Tommy McCarthy is most famous for his time with the Boston Beaneaters, when he teamed up with Hugh Duffy to form the “Heavenly Twins” from 1892-1895.
McCarthy and Duffy were close friends and won two National League titles together.
McCarthy is given credit for developing the hit-and-run while playing with the Beaneaters. He also is heralded as a pioneer in trapping balls in the outfield in an effort to trick opposing base runners.
“The best man in the business at the trapped-ball trick was Tommy McCarthy,” Giants manager John McGraw said. “He had the play down pat, and on more than one occasion saved his team by resorting to it.”
McCarthy is the only member of the Hall of Fame to have played in the short-lived Union Association, where he began his professional career as a 20-year-old with the Boston Reds in 1884. McCarthy moved into the National League with the Beaneaters the next season, but hit just .182 in 40 games.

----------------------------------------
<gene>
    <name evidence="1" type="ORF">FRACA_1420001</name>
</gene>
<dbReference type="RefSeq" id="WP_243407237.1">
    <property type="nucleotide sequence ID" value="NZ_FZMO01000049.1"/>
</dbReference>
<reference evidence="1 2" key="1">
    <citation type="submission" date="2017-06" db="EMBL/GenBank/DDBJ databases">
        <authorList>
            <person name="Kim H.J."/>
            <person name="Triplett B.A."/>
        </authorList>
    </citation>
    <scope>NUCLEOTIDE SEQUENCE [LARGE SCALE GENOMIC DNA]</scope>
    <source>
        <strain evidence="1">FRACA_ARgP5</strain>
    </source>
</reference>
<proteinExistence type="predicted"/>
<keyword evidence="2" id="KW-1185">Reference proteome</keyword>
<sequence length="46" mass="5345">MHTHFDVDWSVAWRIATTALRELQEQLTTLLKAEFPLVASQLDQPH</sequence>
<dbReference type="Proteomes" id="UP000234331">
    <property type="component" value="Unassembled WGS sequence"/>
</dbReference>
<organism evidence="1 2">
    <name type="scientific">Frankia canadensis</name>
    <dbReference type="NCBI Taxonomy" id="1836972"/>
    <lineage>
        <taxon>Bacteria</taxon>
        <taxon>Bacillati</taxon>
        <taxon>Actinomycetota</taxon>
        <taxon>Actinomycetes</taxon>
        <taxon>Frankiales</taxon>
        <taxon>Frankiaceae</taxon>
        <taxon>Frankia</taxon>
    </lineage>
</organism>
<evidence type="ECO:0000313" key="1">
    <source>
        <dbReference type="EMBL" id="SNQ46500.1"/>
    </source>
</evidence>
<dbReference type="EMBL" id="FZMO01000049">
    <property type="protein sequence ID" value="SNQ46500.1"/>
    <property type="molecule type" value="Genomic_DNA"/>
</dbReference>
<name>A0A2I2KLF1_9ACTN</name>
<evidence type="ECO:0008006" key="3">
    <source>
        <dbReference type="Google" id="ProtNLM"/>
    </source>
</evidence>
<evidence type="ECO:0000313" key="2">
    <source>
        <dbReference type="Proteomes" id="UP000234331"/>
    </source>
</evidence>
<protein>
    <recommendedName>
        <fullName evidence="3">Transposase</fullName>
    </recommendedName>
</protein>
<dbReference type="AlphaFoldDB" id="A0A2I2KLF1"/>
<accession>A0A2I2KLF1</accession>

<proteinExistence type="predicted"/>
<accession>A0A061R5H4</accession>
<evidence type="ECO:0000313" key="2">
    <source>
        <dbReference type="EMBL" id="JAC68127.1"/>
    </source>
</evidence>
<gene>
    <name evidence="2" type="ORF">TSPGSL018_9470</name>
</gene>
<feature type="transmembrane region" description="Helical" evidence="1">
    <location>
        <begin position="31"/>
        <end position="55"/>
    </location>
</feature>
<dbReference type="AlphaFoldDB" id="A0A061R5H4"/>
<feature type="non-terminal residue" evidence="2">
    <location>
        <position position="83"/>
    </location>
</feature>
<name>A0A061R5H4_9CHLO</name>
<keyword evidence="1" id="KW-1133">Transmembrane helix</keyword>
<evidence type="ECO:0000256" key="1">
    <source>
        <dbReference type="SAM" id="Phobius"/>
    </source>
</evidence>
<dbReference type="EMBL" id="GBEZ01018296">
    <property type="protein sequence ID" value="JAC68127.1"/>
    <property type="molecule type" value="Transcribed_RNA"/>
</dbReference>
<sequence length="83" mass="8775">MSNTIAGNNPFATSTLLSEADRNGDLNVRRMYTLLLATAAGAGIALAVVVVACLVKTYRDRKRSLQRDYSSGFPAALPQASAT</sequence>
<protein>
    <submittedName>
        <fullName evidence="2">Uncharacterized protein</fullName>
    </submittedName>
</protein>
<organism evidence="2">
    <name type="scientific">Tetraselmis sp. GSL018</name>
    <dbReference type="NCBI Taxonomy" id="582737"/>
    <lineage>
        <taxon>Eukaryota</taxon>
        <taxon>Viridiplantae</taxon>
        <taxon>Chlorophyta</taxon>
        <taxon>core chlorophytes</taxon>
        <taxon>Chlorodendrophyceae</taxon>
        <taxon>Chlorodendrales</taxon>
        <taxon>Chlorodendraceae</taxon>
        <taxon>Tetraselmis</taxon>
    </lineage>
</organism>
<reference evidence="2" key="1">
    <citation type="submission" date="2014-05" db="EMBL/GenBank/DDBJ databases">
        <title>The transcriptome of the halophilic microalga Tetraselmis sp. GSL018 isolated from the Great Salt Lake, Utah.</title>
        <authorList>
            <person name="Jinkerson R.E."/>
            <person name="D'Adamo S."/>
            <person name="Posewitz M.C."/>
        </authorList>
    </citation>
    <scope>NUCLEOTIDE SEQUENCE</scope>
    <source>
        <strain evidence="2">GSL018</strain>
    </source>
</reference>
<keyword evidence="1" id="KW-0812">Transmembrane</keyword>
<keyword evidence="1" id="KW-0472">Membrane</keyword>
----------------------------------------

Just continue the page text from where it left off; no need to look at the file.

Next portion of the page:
McCarthy’s career began to take off in 1888 when he moved to the St. Louis Browns of the American Association. In four seasons with the Browns, McCarthy hit .306 and twice led the league in plate appearances.
In 1892, McCarthy returned to his hometown of Boston and the Beaneaters to form the “Heavenly Twins.” In the four years he and Duffy played together, McCarthy was one of the National League's best hitters. In 1894 he set career highs for home runs (13), RBI (126) and slugging percentage (.490).
McCarthy finished with the Brooklyn Bridegrooms in 1896. He ended his 13-year career with a .292 batting average and 732 RBI.
McCarthy passed away on Aug. 5, 1922. He was elected to the Hall of Fame in 1946.